Promise Law September 2019


Navigating Changes Slowing Down and Maintaining Faith

Perhaps it’s due to all my years

working in higher education, but the month of September always embodies a kind of transitional period in my life. In truth, I think I got so accustomed to readying myself for the start of the

academic year that every time autumn rolls around, I still feel like I should be preparing for new people, new experiences, and new opportunities for learning. Having talked to other people about this feeling, I know I’m not alone. There seems to be a widely experienced physical shift from the big energy of summer to the focused, hunkered-down state that starts in September. In the same way that the trees shed their leaves in preparation for winter, it’s as if we shed our carefree summer demeanor to face life’s upcoming transitions head-on. If you caught last month’s newsletter, then you know that this fall I am navigating some fairly huge professional changes. The addition of Rob as a firm partner and his three great staff members coupled with our move to a new location are exciting and welcome changes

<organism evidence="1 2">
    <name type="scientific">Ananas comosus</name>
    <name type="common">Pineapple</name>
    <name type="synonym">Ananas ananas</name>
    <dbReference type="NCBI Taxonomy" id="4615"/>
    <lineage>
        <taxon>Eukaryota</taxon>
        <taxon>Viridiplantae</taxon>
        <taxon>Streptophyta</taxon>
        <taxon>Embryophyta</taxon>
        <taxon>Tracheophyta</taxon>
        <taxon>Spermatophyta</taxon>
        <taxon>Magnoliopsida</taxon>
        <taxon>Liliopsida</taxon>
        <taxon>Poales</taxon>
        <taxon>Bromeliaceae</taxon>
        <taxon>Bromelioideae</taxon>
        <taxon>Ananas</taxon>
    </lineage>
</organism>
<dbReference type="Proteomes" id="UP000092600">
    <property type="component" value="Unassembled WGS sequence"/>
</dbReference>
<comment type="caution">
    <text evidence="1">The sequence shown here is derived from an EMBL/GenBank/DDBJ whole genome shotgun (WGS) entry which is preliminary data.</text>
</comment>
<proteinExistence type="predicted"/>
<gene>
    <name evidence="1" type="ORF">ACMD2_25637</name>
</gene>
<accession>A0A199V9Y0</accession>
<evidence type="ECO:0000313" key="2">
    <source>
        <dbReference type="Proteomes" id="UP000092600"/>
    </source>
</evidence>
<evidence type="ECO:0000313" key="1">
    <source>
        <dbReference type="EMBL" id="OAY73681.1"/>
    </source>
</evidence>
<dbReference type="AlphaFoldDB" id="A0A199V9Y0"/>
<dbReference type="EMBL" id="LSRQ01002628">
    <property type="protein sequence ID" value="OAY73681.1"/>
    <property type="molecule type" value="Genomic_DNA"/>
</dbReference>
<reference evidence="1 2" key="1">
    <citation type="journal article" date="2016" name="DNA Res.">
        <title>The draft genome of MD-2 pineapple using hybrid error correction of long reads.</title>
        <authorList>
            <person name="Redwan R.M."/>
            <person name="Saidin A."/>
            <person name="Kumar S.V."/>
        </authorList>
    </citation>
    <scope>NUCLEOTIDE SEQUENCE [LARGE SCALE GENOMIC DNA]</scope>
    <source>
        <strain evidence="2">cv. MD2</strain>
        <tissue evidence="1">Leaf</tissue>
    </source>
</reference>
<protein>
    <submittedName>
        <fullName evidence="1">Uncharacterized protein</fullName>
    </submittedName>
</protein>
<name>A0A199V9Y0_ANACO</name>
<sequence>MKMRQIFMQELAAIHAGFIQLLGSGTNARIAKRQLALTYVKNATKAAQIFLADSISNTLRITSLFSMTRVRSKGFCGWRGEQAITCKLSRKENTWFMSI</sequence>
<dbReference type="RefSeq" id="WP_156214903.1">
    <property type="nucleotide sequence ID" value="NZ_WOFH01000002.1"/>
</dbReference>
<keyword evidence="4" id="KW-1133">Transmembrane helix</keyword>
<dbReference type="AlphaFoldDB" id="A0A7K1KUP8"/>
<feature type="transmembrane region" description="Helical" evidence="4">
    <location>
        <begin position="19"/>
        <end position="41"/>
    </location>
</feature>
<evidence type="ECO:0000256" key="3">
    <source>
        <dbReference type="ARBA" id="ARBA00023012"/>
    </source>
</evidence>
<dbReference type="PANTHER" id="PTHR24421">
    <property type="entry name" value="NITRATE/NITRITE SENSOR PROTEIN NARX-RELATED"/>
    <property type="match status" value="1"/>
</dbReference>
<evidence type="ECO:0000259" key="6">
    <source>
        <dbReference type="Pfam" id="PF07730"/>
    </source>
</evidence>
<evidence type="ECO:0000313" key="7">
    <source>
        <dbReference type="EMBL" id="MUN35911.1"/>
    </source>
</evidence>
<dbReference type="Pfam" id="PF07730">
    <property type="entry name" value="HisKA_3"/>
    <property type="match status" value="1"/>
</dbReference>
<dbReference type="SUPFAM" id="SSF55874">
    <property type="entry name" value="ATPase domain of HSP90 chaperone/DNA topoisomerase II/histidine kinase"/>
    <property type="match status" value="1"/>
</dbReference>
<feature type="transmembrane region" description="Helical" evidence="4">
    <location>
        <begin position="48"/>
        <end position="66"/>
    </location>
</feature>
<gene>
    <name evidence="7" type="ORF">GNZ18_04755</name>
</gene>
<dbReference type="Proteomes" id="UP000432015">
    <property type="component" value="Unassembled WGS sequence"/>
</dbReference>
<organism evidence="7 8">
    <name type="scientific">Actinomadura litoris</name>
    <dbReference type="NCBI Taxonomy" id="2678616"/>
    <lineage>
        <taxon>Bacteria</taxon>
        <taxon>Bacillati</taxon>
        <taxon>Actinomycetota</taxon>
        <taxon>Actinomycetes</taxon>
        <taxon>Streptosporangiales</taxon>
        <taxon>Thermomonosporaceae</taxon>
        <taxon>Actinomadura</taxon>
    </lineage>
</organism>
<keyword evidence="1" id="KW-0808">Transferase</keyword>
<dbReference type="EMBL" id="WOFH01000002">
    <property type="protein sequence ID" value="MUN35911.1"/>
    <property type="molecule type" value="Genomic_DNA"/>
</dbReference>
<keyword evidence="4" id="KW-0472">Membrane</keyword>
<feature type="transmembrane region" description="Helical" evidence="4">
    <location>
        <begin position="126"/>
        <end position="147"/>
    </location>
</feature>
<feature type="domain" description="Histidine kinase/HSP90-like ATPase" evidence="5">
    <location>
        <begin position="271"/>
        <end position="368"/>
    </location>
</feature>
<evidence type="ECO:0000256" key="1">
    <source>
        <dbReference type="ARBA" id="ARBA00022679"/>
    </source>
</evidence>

for Promise Law. But like any move, they didn’t happen without a little bit of logistical stress. I spent some time worrying about getting all the office equipment moved; coordinating efforts with Rob and his team for essentials like computers, phones, and emails; and seeing to other practical preparations before realizing that when big changes happen, I can do only so much to control how they unfold. A former supervisor once told me I had a high tolerance for ambiguity, and, while I initially laughed off the comment, I realize now how much it’s helped me navigate life’s transitions. Change requires us to be in a period of unknowing, which can be difficult, invigorating, and, frankly, a little scary. While everyone approaches change in their own way, two primary reminders help me. First, you can’t rush to feel how you think you’re supposed to. Second, you must maintain faith that everything will turn out just as it’s meant to in its own time. During an impactful professional or personal transition, I have to remind myself of those two points every couple of months, weeks, or sometimes hours!